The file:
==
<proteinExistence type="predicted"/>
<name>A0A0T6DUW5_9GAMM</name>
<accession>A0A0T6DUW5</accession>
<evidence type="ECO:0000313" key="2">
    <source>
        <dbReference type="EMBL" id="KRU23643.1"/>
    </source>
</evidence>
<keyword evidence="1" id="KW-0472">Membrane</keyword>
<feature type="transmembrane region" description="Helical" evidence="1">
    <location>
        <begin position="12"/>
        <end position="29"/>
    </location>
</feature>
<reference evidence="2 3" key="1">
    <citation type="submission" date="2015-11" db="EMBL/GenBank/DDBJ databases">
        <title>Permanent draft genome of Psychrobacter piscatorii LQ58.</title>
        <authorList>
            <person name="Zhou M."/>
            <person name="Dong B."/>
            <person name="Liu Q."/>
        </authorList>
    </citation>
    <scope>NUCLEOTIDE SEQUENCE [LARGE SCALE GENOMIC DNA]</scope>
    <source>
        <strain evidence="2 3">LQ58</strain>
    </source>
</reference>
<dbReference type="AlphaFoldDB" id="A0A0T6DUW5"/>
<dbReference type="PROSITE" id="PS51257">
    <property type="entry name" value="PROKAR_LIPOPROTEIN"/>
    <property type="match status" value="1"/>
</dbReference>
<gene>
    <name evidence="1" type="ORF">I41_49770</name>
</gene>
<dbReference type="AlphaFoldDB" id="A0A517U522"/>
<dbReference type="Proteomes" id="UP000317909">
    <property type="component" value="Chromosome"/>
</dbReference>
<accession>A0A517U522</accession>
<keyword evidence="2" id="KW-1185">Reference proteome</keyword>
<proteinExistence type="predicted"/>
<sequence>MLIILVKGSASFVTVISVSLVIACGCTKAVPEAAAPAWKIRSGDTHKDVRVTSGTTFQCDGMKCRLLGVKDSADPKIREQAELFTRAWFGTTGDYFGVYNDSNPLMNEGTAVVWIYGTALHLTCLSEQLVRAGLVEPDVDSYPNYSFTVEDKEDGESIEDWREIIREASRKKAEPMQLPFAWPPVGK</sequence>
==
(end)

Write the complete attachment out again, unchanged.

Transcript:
<proteinExistence type="predicted"/>
<name>A0A0T6DUW5_9GAMM</name>
<accession>A0A0T6DUW5</accession>
<evidence type="ECO:0000313" key="2">
    <source>
        <dbReference type="EMBL" id="KRU23643.1"/>
    </source>
</evidence>
<keyword evidence="1" id="KW-0472">Membrane</keyword>
<feature type="transmembrane region" description="Helical" evidence="1">
    <location>
        <begin position="12"/>
        <end position="29"/>
    </location>
</feature>
<reference evidence="2 3" key="1">
    <citation type="submission" date="2015-11" db="EMBL/GenBank/DDBJ databases">
        <title>Permanent draft genome of Psychrobacter piscatorii LQ58.</title>
        <authorList>
            <person name="Zhou M."/>
            <person name="Dong B."/>
            <person name="Liu Q."/>
        </authorList>
    </citation>
    <scope>NUCLEOTIDE SEQUENCE [LARGE SCALE GENOMIC DNA]</scope>
    <source>
        <strain evidence="2 3">LQ58</strain>
    </source>
</reference>
<dbReference type="AlphaFoldDB" id="A0A0T6DUW5"/>
<dbReference type="PROSITE" id="PS51257">
    <property type="entry name" value="PROKAR_LIPOPROTEIN"/>
    <property type="match status" value="1"/>
</dbReference>
<gene>
    <name evidence="1" type="ORF">I41_49770</name>
</gene>
<dbReference type="AlphaFoldDB" id="A0A517U522"/>
<dbReference type="Proteomes" id="UP000317909">
    <property type="component" value="Chromosome"/>
</dbReference>
<accession>A0A517U522</accession>
<keyword evidence="2" id="KW-1185">Reference proteome</keyword>
<proteinExistence type="predicted"/>
<sequence>MLIILVKGSASFVTVISVSLVIACGCTKAVPEAAAPAWKIRSGDTHKDVRVTSGTTFQCDGMKCRLLGVKDSADPKIREQAELFTRAWFGTTGDYFGVYNDSNPLMNEGTAVVWIYGTALHLTCLSEQLVRAGLVEPDVDSYPNYSFTVEDKEDGESIEDWREIIREASRKKAEPMQLPFAWPPVGK</sequence>